Today is day 32 of self-isolation for my partner and I.
My heart goes out to you and your communities, wherever you are physically, mentally, emotionally. I hope that you are safe and supported through these trying times.
We’ve been fortunate, so far. For me, adjusting to being at home all the time has been a relatively easy transition. As Ann Friedman so aptly put it in a recent episode of Call Your Girlfriend, I am embracing the fullest expression of my “indoor kid-ness.” Most of my favorite things are indoor activities, (cooking, reading, writing), so I try to stay focused on what makes me happy.
I was a surprised to realize that one of the little things I miss, more than I ever thought I would, is the simple act of buying a cup of coffee, most especially during our walks around the neighborhood.
Pre-pandemic, one of my favorite weekend activities was to pick a neighborhood somewhere in or around New York City to explore, preferably one we hadn’t spent much time in. We would go with no other objective but to stroll through, come what may. I would almost always pop into the first enticing coffee shop we happened upon, and buy myself a warm something or other to leisurely sip as we walked, talked, shopped, and absorbed the feel of the place.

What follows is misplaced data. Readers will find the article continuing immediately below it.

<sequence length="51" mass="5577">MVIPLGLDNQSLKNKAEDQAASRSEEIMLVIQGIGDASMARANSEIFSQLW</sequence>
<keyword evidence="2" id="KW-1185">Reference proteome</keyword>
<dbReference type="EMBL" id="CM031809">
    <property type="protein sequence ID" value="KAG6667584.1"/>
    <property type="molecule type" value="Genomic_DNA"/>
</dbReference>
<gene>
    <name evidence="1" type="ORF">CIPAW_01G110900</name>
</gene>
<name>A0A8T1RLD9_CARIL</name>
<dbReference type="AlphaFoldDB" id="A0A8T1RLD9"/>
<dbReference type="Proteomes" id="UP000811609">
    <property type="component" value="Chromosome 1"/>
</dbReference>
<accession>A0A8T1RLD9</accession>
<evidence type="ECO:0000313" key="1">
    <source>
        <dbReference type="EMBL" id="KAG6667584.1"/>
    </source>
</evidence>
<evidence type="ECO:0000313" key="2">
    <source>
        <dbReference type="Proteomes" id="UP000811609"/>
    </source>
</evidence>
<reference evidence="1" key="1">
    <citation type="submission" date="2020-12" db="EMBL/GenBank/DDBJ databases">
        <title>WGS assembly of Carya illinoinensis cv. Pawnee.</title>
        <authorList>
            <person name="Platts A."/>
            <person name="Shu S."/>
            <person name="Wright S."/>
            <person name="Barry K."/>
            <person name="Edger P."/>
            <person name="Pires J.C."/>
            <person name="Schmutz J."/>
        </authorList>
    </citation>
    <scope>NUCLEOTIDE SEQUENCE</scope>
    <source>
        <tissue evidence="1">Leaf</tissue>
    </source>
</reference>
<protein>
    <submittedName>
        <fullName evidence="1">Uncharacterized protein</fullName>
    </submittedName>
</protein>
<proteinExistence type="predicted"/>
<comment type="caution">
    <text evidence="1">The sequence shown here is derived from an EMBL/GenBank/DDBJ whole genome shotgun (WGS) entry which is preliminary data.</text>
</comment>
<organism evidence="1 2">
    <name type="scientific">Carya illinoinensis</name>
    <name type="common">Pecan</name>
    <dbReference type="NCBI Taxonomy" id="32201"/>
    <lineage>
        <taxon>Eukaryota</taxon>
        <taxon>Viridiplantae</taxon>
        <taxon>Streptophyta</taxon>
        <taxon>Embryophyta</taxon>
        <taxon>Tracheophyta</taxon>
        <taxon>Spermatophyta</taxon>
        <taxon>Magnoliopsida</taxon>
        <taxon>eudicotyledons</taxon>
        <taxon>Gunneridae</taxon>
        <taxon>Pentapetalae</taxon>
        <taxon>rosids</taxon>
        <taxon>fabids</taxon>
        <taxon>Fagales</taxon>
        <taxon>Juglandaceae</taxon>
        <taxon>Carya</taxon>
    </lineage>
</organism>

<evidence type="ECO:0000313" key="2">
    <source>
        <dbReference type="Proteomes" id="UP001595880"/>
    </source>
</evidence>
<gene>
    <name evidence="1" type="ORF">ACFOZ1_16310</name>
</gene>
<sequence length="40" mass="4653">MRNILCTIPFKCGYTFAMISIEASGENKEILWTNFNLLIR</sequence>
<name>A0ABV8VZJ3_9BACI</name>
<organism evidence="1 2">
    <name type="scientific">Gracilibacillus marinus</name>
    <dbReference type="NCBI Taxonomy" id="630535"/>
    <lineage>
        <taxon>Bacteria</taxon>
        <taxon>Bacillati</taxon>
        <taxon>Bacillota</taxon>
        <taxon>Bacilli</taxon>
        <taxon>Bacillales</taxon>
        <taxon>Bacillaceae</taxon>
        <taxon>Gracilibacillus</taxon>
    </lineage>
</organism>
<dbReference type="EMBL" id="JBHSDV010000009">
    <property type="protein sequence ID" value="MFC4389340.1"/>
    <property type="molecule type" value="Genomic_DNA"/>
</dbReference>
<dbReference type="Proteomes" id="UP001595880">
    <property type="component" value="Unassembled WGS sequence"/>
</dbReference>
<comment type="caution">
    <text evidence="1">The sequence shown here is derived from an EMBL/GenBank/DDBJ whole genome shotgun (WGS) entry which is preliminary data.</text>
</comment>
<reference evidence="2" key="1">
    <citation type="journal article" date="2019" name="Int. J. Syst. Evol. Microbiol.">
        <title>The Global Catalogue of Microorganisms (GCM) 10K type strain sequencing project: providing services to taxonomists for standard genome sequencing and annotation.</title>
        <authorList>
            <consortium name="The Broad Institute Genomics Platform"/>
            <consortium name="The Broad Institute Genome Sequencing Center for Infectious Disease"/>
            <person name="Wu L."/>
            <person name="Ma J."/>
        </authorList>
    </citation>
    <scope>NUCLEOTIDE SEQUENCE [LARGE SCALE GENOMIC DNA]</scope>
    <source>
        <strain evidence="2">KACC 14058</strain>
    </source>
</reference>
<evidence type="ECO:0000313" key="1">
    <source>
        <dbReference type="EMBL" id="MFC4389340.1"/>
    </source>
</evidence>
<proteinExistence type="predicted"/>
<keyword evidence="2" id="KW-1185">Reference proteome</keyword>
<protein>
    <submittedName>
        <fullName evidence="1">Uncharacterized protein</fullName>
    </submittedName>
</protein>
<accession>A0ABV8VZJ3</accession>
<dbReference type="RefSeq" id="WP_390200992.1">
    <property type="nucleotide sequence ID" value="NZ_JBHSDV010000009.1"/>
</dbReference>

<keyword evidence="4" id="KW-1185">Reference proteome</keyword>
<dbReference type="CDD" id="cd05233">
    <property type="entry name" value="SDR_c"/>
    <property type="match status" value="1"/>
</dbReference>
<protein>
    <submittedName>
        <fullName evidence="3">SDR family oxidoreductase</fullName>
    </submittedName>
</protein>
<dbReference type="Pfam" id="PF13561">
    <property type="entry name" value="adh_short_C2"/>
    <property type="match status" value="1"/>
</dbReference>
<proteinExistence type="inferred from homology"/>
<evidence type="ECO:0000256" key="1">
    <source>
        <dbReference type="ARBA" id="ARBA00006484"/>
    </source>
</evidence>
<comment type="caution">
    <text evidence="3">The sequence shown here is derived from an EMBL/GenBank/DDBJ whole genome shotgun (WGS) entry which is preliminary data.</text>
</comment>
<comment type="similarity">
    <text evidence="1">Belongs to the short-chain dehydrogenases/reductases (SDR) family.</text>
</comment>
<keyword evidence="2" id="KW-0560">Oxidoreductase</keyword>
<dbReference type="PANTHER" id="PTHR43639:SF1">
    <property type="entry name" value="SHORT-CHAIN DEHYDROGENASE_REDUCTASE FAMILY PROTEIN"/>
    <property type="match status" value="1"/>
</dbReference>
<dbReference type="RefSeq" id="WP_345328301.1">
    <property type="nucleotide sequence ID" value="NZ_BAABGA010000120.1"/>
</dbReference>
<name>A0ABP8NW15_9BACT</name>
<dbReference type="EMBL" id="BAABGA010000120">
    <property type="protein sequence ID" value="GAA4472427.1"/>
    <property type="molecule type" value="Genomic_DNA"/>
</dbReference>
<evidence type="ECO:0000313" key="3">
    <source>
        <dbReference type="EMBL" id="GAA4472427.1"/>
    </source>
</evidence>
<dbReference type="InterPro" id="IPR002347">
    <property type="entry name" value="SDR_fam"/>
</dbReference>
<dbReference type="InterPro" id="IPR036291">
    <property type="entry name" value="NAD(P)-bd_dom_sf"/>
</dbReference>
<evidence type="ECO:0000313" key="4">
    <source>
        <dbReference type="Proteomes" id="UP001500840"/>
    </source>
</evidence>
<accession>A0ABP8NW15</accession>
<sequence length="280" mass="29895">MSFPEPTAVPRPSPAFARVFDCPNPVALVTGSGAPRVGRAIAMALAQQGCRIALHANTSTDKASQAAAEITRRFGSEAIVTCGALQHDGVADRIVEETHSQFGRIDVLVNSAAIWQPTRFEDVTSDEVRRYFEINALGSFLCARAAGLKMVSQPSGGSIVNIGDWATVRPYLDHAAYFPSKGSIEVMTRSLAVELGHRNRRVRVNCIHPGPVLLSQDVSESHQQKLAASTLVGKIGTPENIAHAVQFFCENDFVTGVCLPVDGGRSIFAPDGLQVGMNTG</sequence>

My partner and I go on more walks now that we ever used to, technically. Every afternoon, weather permitting, we put on our masks and go out for a daily dose of fresh air and movement. While they are a much needed change of scenery, our walks are completely utilitarian. It’s just not the same, nor do I expect it to be. And yet, I find myself still craving a warm beverage to carry along with me.
It’s not even that the coffee is significantly better than what I make at home either. It’s the experience that I miss – the freedom, the agency, and the warmth of it.
Now, I know that I could still buy a cup of coffee from one of the few neighborhood shops that are miraculously still open. And I know that they’d be especially grateful for the business and the support. The trouble is that what used to be an easy, spontaneous comfort now inspires an endless loop of questions and considerations…
How would I sip my coffee while wearing a mask? Should I even be spending money on coffee? But shouldn’t I be supporting my local businesses? How does social distancing work in a coffee shop? What if I’m not careful enough or I do something wrong? What if I have the virus but I’m not showing symptoms? Am I threat to others?
I never do buy a cup of coffee.
And I can’t help but ask, “What else?” Once we move forward into whatever the new normal looks like, what else will be effected? Big and small, trivial and not, I have a feeling it’ll be much more than a cup of coffee.